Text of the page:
There's plethora of site traffic tracking services and softwareavailable now that will not only return very valuable demographic data, but can also assist you in pinpointing the origins of frau d. Still one of the best ways to analyze your log files is manually. By examining your logs carefully, you will be able to find out a suspect order's originating Internet address if it's not included on your order receipts. This tracking is made easier if you include a Time Stamp on each submitted order. If you find that an order originating from Russia states a billing address of Sydney on the order form, make further enquiries. Most web hosts will have a server log available for your account. It's basically a text file that records every single request to the site, including images. Contained in every request is an originating IP i.e. the ISP issued address of the computer that "asked" for the file. If you aren't sure about how to access your raw server logs, enquire with your hosting service. Learn more about interpreting server logs.

Overseas orders.
Can be risky, but an important part of your online business - by refusing to ship outside your country, you may be leaving a lot of money on the table. It is very difficult to retrieve goods or apprehend fraudsters once the goods have left the country, so don't hesitate in making further enquiries with the customer or credit card company if an order seems suspect. Unfortunately, Eastern Europe is still a very high risk region for the origin of credit card fraud, with some online business owners refusing to process orders from that region. Other high risk regions are Indonesia, Egypt, Turkey, Pakistan, Malaysia, Vietnam, Africa and Israel.

Unusual orders.
Unusually large orders requesting express delivery definitelywarrant further investigation, especially if the customer has notpurchased from you before. Customers are pretty cautious, and will tend to place small orders in the first instance to test the efficiency and integrity of your online business, or they'll make some sort of contact with you prior to ordering.

When in doubt, call the cardholder or bank.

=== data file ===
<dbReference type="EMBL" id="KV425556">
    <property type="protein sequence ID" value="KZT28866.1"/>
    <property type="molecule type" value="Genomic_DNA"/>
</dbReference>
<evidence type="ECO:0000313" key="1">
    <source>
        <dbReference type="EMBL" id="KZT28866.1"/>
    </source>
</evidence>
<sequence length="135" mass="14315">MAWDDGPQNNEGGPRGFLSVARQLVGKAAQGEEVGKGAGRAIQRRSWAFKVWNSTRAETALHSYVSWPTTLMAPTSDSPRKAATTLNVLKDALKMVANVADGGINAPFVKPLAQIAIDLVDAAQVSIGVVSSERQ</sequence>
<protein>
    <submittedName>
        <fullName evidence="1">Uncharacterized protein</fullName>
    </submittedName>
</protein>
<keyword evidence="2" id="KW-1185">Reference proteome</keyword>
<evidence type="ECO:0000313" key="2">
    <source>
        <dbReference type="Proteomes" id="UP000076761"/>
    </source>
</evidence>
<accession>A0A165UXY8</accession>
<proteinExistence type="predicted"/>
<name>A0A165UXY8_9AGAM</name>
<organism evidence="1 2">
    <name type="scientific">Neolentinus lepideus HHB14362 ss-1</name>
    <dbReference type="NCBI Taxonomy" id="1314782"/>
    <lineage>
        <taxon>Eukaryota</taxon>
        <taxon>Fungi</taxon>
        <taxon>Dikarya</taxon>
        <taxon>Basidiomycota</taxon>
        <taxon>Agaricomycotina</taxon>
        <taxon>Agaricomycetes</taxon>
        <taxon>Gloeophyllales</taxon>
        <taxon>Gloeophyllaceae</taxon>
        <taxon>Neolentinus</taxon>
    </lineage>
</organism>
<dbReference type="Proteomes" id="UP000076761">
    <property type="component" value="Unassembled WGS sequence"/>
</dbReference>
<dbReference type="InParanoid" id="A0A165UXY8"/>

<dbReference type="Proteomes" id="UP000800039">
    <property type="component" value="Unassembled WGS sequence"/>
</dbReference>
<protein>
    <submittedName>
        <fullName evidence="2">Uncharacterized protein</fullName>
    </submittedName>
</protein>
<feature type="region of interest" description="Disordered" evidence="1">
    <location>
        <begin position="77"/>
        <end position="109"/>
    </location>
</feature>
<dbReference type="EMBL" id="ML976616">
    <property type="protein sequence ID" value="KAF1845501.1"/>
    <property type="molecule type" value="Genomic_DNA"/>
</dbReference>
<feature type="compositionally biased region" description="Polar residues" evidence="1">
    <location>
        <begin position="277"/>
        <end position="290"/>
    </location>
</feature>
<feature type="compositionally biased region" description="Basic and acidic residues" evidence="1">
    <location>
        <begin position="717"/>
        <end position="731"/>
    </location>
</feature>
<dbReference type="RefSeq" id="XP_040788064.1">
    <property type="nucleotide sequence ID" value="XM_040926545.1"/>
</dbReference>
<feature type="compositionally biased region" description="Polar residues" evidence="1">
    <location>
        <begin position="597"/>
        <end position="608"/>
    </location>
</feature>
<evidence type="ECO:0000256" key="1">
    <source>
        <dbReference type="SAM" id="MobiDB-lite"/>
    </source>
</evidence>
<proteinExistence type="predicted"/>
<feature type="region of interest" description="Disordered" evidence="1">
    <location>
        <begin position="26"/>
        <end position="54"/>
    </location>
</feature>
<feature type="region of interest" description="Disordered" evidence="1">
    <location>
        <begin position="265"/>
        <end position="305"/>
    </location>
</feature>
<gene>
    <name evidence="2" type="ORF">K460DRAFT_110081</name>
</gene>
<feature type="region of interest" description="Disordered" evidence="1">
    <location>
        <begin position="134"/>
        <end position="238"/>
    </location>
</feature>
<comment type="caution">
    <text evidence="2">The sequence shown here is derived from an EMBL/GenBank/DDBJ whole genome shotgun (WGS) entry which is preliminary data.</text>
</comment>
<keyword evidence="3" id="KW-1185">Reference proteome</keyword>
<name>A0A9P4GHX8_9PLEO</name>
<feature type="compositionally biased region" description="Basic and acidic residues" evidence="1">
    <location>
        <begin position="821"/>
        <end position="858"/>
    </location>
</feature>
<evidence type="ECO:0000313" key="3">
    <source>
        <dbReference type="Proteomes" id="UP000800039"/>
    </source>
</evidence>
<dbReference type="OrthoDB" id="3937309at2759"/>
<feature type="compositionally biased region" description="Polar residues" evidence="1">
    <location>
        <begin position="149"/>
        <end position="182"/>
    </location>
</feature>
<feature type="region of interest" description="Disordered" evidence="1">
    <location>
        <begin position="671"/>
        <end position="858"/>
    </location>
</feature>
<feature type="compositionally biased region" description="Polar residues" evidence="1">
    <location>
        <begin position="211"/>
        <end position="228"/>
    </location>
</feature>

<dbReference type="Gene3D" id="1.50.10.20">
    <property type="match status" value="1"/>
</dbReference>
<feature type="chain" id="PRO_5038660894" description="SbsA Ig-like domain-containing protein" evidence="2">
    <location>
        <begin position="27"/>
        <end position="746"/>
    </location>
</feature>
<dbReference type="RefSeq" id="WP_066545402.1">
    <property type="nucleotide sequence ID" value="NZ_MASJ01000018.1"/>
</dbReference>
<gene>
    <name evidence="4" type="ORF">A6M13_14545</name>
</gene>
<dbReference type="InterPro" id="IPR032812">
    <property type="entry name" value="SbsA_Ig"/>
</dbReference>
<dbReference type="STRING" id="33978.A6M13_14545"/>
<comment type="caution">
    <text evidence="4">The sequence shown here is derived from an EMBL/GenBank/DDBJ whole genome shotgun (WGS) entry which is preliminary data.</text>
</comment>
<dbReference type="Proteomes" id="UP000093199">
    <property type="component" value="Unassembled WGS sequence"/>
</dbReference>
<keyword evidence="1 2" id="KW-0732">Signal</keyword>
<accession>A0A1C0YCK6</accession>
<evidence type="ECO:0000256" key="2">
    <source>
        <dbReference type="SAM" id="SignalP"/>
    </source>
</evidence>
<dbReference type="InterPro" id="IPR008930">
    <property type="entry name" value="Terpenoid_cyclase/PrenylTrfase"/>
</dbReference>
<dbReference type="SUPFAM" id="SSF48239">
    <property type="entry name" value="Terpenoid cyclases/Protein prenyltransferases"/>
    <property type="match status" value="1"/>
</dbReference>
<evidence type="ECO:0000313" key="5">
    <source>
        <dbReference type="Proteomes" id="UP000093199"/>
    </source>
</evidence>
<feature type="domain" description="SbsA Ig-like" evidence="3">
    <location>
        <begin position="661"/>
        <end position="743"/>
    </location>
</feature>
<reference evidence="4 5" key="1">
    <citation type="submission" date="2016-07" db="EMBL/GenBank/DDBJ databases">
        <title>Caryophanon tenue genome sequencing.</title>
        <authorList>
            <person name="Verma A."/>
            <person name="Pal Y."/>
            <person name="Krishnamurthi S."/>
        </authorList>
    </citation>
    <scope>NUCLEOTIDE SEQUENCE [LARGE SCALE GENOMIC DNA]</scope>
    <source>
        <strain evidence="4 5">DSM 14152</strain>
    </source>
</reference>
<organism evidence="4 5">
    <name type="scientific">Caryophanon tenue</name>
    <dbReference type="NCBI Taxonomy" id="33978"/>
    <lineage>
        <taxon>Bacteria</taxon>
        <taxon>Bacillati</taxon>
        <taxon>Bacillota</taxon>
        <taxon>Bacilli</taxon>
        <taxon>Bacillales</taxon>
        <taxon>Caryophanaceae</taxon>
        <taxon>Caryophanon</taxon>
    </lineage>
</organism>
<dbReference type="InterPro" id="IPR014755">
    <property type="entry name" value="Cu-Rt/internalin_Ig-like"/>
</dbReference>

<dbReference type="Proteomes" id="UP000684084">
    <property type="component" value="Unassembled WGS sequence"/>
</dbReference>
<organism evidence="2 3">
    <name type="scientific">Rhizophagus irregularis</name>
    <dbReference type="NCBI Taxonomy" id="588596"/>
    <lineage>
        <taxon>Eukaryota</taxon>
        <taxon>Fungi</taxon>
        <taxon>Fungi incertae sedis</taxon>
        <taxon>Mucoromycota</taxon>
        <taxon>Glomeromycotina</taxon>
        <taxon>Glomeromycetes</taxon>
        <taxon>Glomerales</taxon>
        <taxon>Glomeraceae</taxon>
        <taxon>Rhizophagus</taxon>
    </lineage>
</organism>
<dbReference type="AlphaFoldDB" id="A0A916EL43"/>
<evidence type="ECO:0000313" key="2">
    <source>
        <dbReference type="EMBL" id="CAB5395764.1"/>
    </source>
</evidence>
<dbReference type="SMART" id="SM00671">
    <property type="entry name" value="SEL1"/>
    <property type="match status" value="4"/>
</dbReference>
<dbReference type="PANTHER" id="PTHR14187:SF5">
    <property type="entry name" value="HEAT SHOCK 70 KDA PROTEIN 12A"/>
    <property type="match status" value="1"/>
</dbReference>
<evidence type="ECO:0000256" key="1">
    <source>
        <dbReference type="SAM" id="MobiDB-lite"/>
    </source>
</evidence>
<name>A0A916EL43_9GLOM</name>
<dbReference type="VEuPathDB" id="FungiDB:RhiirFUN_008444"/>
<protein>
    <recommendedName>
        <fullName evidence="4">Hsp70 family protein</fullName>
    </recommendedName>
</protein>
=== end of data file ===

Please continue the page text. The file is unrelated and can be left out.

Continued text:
I can't stress this enough - call the relevant credit card company BEFORE attempting to process the order if in doubt... that extra 5 minutes may save you big dollars! Even if the order has been
processed through automated systems, it's not too late to follow up before shipping the goods or providing the services. The idea is to deal with the situation before the cardholder is issued a statement, notices something on it that they didn't purchase and then contacts
their bank.

Ask for photo identification
If you're dealing with high value items, I don't think it's overkill to ask for photo identification to be emailed to you if an order seems suspicious. You just need to weigh up the risks -
possibly lose a couple of hundred dollars profit from a disgruntled client not willing to provide photo ID, or lose the couple of hundred dollars, plus the product, plus the chargeback fee if you decide to go ahead with the transaction.

Make your anti-fraud policy visible.
Visual deterrents are still one of the most effective ways of minimizing crime. In a bricks and mortar store, signs and cameras do prevent shoplifting to some degree, especially amongst amateur criminals. Why not use the strategy on your site?

Add bold notices to the checkout pages stating your stance on fraud and that systems are in place to monitor all transactions. Not only will this decrease attempts at fraud, but will also demonstrate to your clients that you take transaction security very seriously.

Utilize specialist anti-fraud services.
Like so many online business owners, perhaps you don't have time to carry out rigorous screening. With the increase in fraudulent transactions, many companies have sprung up to act as screening services to help minimize credit card fraud risks to merchants. As with anything else related to online business security, nothing is guaranteed 100% effective, but the above strategies will definitely assist in decreasing the amount of credit card fraud you experience, or help you track down credit card fraudsters.

Further learning resources

Payment Gateways and Merchant accounts - a beginners guide

Michael Bloch

Taming the Beast

Tutorials, web content, tools and software.

Web Marketing, Internet Development & Ecommerce Resources